“AHRC Collaborative Doctoral Studentship: Open Access and the Role of the National Library
Deadline: Monday 18 June 2018
The British Library and University of Sheffield are pleased to invite applications for a three-year AHRC Collaborative Doctoral Partnership PhD Studentship, available from 1 October 2018. This doctoral award is funded through the Arts and Humanities Research Council (AHRC) under its Collaborative Doctoral Programme. The research will be jointly supervised by Professor Stephen Pinfield and Dr Laura Sbaffi of the Information School, the University of Sheffield, and Dr Torsten Reimer, Head of Research Services, at the British Library.
The successful candidate will undertake research and produce a thesis on ‘Open Access and the Role of the National Library’ that centres on addressing the question of roles national libraries currently can and do play in open-access publishing and dissemination of research outputs, and how these might be developed in future. As well as carrying out research which will make a significant contribution to knowledge and an immediate impact on policy, there is considerable scope in the project for the successful student to develop the research in ways that complement and extend the student’s own existing skills-set and interests….”
“In fact, one of the most compelling arguments for OER — other than cost, of course — is that they allow every student to have the materials from the first day of class. By removing an excuse, OER allow the faculty to be stricter about insisting that students do the reading and the homework from the outset….”
“The Right to Research Coalition (R2RC) is seeking a Fellow who is ready and willing to contribute to its advocacy and policy work. The R2RC is a coalition of organizations representing millions of students around the world focused on the belief that no student should be denied access to articles they need because their institution cannot afford the cost of access. The R2RC is project of SPARC.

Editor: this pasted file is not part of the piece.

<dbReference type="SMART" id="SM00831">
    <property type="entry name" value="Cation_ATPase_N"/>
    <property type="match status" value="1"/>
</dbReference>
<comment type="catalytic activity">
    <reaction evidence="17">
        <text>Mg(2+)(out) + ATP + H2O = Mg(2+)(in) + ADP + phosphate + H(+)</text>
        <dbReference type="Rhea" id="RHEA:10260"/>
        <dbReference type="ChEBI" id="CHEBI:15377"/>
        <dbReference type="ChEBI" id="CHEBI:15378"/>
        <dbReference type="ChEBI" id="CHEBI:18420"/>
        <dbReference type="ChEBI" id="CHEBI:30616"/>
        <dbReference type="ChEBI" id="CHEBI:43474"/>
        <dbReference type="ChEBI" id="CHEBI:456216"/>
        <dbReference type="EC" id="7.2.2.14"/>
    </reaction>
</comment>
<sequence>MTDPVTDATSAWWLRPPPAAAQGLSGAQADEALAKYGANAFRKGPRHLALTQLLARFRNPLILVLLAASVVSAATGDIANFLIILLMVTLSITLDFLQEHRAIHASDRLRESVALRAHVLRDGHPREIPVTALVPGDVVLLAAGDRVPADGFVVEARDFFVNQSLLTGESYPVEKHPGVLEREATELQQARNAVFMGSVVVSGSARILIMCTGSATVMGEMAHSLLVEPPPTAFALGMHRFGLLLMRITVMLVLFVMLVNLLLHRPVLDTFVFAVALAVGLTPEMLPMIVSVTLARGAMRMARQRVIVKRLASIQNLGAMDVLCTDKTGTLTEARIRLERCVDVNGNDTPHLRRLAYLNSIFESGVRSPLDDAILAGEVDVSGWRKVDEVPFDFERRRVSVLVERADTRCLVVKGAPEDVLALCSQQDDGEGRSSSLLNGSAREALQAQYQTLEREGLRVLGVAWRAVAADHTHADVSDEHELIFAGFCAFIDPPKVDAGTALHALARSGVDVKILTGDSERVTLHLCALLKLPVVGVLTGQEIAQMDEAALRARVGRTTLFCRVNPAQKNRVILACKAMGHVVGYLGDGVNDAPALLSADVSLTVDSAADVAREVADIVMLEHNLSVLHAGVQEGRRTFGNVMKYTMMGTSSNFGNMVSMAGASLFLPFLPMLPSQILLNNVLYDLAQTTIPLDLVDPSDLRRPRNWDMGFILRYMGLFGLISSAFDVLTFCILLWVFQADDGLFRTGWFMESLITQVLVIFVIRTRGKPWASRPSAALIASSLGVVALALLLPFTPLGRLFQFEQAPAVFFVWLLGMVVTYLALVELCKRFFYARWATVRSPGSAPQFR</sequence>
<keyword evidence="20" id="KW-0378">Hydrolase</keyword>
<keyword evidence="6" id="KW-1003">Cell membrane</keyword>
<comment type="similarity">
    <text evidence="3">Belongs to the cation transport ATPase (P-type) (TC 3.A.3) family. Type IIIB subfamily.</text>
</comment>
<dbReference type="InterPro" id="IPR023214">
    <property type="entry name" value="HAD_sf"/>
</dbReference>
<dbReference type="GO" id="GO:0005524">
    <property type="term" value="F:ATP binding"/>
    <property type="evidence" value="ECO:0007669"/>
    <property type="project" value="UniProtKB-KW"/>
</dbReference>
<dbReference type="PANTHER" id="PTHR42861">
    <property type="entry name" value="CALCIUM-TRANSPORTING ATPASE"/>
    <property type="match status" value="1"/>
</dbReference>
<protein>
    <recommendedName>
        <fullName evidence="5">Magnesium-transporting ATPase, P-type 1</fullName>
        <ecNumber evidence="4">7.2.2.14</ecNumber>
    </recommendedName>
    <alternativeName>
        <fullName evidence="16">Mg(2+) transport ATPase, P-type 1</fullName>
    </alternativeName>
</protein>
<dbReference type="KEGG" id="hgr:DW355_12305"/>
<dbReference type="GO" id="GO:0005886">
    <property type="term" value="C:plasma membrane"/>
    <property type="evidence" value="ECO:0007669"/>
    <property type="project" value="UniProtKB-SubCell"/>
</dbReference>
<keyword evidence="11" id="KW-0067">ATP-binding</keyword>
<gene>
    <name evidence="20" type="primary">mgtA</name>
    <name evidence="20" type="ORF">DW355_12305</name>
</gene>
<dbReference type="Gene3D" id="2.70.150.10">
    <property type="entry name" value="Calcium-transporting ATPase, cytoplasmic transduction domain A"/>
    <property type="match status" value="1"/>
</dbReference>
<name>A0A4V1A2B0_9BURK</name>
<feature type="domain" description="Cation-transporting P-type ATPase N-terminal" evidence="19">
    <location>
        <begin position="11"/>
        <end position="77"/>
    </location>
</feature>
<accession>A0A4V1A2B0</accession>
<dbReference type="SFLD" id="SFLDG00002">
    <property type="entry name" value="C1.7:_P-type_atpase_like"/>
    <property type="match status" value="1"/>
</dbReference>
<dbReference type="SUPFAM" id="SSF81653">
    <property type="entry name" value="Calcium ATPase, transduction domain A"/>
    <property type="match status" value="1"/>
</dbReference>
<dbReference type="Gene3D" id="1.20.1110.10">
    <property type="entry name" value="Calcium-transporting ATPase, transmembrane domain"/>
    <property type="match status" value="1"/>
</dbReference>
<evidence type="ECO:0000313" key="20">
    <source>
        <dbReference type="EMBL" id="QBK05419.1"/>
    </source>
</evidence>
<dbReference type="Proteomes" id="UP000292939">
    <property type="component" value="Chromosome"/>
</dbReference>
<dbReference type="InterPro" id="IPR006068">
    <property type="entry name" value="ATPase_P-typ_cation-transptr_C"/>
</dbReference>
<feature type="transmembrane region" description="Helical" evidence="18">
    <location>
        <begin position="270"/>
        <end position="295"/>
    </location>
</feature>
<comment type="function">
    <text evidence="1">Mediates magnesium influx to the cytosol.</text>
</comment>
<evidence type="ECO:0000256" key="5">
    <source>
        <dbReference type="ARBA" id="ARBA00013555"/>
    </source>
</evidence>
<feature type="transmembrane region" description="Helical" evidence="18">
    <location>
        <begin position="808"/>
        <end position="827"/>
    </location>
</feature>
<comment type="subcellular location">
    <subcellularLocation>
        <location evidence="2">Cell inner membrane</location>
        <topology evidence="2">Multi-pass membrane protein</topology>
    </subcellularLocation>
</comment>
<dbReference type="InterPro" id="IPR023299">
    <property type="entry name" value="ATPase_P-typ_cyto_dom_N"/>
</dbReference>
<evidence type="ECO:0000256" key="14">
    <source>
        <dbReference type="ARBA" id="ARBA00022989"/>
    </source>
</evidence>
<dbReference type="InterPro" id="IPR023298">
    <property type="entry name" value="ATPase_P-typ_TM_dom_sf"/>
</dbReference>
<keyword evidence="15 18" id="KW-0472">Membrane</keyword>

This is an opportunity for an early career academic professional to expand their repertoire of skills while contributing to important advocacy efforts on issues you care deeply about. This Fellow will receive regular, thorough briefings on the latest open access policy developments, and will be trained and supported by SPARC’s experienced advocacy team members.
• Ensure that current coalition members are kept up-to-date on all relevant policy action.
• Engage with policymakers on behalf of the R2RC in an effort to educate them on the issue of open access and why this issue is of great importance to the research community.
• Update resources, materials, and website to reflect ongoing policy changes.
• Work with SPARC’s advocacy team on social media and other communication efforts.”
“Student activist group UConnPIRG will increase their efforts this semester in their “Action Plan for Affordable Textbooks” campaign, which advocates for affordable class materials like open educational resources, by engaging with professors and the greater University of Connecticut community.”
“The release of the “Higher Education Student Statistics: UK, 2016/2017” (Statistical First Release 247) by HESA was accompanied around the sector by a series of sudden sharp intakes of breath in institutional data offices. It represents a brave and bold move into new ways of presenting and sharing data, and showed off a new format that will delight some and disappoint others. In this article I look at what has changed, and why.
The dash for designation. In applying for Designated Data Body status in England, HESA has made a move towards offering “open data”, suggesting that “From 2021 all of our publications will be available in open data format, allowing additional access to the information we enrich.” The Open Data Institute defines open data as “data that anyone can access, use or share,” which sounds like a pretty good thing. In many cases, though, open data has simply meant data that is available under an open (usually Creative Commons) licence – good to have legal clarity, but not at all the same as providing easily usable data.. HESA should be lauded for making this move for SFR248, but it is only a starting point….”